China's president urges free trade agreements, open markets to boost Asia-Africa trade

China's president on Thursday urged Asian and African leaders to pursue free trade agreements and open their markets to each other to overcome economic woes plaguing countries on the two continents.

Speaking at a business forum on the eve of a summit of Asia-African leaders, Hu Jintao did not mention his country's current diplomatic spat with Japan during his 20-minute speech. The row - over a territorial dispute and Japan's campaign to gain a permanent seat on the U.N. Security Council - has triggered weeks of massive protests in Beijing and threatened to overshadow the two-day summit.

Sticking instead to economics, Hu urged leaders from the two regions to step up cooperation and seize opportunities to help meet the challenges facing their countries.

"New trade barriers, recurring economic and financial crises and the widening north-south gaps have placed some Asian and African countries in difficult straits of being marginalized," Hu said. "We Asian and African countries must seize opportunities, strengthen cooperation to cope with (the) challenges and seek common development."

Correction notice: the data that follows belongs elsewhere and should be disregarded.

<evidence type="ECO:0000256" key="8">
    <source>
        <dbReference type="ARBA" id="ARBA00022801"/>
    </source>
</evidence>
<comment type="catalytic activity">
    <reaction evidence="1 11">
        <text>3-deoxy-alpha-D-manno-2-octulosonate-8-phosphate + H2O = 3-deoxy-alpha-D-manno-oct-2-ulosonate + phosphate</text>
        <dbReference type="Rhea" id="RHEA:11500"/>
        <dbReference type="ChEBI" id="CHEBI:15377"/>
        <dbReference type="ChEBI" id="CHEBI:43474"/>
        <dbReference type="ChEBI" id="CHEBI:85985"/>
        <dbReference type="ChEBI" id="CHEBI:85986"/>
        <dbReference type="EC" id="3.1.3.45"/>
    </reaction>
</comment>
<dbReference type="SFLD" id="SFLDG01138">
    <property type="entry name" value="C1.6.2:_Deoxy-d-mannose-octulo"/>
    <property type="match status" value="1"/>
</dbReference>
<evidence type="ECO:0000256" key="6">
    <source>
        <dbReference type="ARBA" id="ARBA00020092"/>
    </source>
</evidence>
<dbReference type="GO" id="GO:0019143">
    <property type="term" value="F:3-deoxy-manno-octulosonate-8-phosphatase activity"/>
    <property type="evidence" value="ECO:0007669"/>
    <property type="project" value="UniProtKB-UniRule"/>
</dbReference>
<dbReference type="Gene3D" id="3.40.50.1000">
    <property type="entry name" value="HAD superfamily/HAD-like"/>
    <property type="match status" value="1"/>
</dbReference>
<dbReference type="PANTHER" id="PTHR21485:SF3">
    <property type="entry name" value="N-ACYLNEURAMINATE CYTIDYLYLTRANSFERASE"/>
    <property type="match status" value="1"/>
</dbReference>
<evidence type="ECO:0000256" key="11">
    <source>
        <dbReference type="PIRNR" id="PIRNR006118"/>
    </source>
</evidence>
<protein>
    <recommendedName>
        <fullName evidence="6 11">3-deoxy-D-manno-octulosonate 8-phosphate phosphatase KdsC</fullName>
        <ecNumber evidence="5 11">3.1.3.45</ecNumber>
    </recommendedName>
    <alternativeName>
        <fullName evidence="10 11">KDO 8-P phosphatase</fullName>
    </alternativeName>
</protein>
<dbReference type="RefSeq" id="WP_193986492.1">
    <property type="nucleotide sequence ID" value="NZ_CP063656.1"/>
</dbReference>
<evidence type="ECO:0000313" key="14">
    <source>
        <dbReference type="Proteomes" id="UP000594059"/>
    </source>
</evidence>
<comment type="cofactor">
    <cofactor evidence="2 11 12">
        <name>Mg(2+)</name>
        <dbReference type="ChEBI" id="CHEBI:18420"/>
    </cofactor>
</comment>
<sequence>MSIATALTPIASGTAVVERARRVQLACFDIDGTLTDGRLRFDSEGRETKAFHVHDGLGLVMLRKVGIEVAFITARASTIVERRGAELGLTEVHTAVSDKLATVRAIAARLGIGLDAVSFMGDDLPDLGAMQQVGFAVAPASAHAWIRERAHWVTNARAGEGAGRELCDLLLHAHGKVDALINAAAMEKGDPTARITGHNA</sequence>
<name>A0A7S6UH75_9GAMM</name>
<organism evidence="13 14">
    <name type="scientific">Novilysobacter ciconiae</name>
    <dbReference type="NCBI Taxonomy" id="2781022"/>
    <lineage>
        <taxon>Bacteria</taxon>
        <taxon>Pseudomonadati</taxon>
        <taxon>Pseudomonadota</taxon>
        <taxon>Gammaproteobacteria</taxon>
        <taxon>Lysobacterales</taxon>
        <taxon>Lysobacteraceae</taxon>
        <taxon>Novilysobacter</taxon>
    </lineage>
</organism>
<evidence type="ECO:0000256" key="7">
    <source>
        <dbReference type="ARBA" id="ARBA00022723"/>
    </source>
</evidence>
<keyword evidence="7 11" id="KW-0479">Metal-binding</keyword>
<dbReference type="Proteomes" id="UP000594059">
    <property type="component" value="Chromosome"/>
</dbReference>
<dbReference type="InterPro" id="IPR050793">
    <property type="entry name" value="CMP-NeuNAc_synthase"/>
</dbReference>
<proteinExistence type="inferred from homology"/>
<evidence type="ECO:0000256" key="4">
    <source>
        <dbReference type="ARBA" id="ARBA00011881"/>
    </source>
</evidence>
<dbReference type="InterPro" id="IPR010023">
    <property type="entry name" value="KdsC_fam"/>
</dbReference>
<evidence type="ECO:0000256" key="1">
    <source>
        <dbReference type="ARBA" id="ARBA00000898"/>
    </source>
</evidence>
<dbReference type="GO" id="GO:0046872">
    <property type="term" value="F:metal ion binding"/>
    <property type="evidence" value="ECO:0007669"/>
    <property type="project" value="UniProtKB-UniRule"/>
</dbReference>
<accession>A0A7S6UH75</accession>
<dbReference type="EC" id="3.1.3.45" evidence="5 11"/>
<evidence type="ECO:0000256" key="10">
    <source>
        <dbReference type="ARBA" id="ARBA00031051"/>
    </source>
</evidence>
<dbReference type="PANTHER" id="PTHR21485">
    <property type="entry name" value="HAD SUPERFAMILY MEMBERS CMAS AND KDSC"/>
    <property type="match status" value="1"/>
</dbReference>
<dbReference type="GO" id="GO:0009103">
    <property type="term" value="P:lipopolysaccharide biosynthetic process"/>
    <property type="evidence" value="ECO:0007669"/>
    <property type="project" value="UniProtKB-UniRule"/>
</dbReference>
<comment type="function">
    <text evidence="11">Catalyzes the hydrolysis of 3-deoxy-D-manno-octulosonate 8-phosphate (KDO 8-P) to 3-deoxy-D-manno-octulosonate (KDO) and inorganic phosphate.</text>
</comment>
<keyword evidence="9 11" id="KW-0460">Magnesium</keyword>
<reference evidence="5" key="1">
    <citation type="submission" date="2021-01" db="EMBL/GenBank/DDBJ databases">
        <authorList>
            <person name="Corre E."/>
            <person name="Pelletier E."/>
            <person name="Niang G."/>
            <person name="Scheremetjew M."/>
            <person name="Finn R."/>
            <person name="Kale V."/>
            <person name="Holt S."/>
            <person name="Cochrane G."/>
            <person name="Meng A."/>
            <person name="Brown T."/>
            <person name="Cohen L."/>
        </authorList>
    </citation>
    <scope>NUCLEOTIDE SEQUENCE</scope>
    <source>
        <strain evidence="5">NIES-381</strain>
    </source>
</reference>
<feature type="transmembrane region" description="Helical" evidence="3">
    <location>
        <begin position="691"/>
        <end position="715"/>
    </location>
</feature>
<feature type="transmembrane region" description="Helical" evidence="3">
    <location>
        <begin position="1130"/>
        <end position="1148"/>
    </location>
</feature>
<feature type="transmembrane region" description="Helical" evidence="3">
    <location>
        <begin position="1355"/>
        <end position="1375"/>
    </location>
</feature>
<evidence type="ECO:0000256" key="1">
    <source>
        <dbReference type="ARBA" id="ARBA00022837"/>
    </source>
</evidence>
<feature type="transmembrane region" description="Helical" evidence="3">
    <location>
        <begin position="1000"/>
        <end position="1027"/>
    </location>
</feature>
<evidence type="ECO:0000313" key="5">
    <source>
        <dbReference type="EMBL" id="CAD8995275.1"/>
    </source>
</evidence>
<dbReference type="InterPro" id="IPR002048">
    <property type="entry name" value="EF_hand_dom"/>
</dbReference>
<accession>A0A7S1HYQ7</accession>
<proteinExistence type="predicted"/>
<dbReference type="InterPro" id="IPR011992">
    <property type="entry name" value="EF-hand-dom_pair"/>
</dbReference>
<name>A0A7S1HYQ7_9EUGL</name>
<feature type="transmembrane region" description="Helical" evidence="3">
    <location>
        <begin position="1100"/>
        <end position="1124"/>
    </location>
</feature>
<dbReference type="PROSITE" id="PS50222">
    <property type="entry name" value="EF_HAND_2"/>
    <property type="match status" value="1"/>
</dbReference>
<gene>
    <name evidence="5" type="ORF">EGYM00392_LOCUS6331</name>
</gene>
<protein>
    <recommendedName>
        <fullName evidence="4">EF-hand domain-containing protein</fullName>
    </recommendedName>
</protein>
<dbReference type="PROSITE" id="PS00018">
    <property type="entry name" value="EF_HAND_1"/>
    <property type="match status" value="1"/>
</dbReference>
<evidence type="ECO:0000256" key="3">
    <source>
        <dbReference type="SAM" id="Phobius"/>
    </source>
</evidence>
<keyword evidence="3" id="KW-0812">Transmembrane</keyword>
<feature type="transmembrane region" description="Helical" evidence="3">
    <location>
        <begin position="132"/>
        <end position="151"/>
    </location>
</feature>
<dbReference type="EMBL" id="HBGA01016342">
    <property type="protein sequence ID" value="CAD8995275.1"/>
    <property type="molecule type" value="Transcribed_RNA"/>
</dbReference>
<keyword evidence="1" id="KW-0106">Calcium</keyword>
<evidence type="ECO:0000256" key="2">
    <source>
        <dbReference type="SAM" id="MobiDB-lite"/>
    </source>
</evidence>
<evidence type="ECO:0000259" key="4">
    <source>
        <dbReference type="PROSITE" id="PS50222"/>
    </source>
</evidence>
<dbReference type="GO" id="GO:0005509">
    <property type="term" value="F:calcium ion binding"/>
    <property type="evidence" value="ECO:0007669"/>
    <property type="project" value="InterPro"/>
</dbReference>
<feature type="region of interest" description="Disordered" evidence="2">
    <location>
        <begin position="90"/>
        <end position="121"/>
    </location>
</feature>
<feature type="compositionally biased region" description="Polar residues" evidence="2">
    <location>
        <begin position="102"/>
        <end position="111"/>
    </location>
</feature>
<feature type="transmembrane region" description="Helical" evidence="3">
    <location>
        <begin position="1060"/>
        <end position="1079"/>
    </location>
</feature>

The summit opens Friday in the Indonesian capital, drawing together presidents, prime ministers and kings representing 80 nations.

Speaking to about 500 business leaders, Hu said Asia and Africa should strengthen economic cooperation by pushing for free trade agreements and by coordinating their economic and trade policies.

On China, Hu said the country had made a "historic leap" in economic reforms but admitted there were still many problems and challenges because of its 1.3 billion population - the world's largest - and a weak economic foundation.

Hu did not dwell on the weaknesses in the communist country's economic system.

China's economy grew by an unexpectedly high 9.5 percent in the first three months of this year, despite the government's concerns that surging growth could ignite inflation.

Hu also said China would continue to play a responsible role in boosting global growth and peace.

"China cannot develop in isolation and the world needs China to achieve global prosperity," Hu said.

AUDRA ANG, Associated Press Writer

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